(Reuters) - Canada’s Mark McMorris described his comeback from life-threatening injuries to the podium at the Pyeongchang Olympics as a “miracle” and said inspiring others with his story was worth more than the slopestyle bronze he won on Sunday.
Snowboarding near his home in British Columbia with his brother Craig in March, McMorris caught an edge as he took off for a jump and spiraled into a tree.
He broke his jaw and left arm, ruptured his spleen, suffered a pelvic fracture, rib fractures and a collapsed lung.
“People would die for a medal at the Olympics and I nearly did,” he said on Monday, a day after his medal-winning run at the Phoenix Snow Park.
“It’s definitely a miracle and I‘m really thankful... to be able to motivate and inspire others - that’s bigger than any medal, right?”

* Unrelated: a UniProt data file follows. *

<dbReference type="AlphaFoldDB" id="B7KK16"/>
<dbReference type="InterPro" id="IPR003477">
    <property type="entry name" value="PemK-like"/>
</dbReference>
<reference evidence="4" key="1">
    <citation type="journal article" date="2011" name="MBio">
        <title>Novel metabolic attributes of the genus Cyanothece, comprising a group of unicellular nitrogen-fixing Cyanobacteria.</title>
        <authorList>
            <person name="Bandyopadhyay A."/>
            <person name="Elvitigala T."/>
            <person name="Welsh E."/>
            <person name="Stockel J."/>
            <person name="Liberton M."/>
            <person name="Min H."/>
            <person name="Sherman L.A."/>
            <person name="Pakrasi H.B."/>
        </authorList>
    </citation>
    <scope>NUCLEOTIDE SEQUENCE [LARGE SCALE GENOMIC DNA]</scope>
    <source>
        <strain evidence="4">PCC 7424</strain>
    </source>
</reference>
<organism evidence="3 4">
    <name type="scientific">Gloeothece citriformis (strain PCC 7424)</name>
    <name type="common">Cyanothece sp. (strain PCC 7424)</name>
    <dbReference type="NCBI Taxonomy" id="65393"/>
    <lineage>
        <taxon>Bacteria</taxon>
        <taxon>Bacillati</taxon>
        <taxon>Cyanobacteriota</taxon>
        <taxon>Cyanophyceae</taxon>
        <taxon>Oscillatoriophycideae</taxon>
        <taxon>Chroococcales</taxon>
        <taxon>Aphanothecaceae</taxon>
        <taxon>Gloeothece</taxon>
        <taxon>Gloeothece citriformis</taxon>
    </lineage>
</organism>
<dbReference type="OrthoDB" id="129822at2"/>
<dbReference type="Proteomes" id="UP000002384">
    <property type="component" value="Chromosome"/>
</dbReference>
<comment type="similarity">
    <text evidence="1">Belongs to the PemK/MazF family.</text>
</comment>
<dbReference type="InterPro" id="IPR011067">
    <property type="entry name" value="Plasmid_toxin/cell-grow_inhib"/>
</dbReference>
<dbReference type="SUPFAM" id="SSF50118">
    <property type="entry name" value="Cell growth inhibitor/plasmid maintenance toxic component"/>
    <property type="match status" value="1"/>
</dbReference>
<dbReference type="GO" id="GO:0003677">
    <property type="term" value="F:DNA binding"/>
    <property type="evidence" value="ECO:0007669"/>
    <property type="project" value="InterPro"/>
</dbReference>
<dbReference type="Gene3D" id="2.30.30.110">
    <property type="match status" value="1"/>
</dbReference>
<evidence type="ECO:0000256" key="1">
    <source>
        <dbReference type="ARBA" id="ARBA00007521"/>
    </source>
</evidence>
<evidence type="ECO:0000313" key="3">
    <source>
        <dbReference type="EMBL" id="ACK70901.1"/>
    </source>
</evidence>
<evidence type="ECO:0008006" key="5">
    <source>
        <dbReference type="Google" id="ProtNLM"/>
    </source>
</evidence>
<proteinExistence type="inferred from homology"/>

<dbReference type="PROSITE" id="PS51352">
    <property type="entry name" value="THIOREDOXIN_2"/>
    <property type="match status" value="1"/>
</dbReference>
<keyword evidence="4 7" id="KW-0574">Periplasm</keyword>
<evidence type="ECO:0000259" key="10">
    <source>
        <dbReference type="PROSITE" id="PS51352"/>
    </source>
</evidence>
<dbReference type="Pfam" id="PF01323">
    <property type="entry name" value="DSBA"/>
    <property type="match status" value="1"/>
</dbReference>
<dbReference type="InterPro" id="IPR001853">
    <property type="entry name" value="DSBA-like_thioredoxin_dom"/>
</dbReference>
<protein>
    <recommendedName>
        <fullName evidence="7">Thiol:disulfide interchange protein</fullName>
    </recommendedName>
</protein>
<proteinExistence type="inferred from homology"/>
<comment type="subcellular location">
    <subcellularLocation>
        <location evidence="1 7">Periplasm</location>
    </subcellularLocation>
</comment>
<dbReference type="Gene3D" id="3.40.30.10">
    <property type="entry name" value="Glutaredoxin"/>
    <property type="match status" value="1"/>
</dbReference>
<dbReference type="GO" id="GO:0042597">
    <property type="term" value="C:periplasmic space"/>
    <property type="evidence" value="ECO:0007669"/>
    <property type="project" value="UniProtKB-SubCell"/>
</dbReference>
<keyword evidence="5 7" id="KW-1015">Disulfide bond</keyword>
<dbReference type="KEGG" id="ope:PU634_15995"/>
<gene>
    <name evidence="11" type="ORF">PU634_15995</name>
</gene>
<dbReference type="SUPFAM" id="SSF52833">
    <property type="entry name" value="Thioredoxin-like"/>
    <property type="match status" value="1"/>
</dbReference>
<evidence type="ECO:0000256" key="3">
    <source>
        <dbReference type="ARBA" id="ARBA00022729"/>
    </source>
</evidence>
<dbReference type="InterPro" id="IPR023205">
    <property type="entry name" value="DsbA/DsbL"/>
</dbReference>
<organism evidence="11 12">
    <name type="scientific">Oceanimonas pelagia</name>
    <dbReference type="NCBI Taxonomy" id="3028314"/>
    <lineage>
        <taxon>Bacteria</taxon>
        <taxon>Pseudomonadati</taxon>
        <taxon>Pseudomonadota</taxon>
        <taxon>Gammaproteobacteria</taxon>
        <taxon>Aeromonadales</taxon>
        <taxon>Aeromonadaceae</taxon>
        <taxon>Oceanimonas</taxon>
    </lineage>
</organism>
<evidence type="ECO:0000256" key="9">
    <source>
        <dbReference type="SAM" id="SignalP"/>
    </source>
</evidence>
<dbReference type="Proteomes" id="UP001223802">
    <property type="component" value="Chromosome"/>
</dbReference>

McMorris’ remarkable comeback drew praise from Canadian Prime Minister Justin Trudeau, who tweeted: “What a journey back to the podium for @MarkMcMorris. Mark - your tenacity and courage inspire so many of us.”
McMorris tweeted two photographs on Monday, one of him in the hospital following his crash and the other on the medal podium. They were accompanied by a caption: “Thank You Life.”
The Canadian could add yet another chapter to his success story before the end of the Games, as McMorris is seen as a gold medal contender in the new Olympic discipline of Big Air.
Reporting by Shrivathsa Sridhar in Bengaluru; editing by Sudipto Ganguly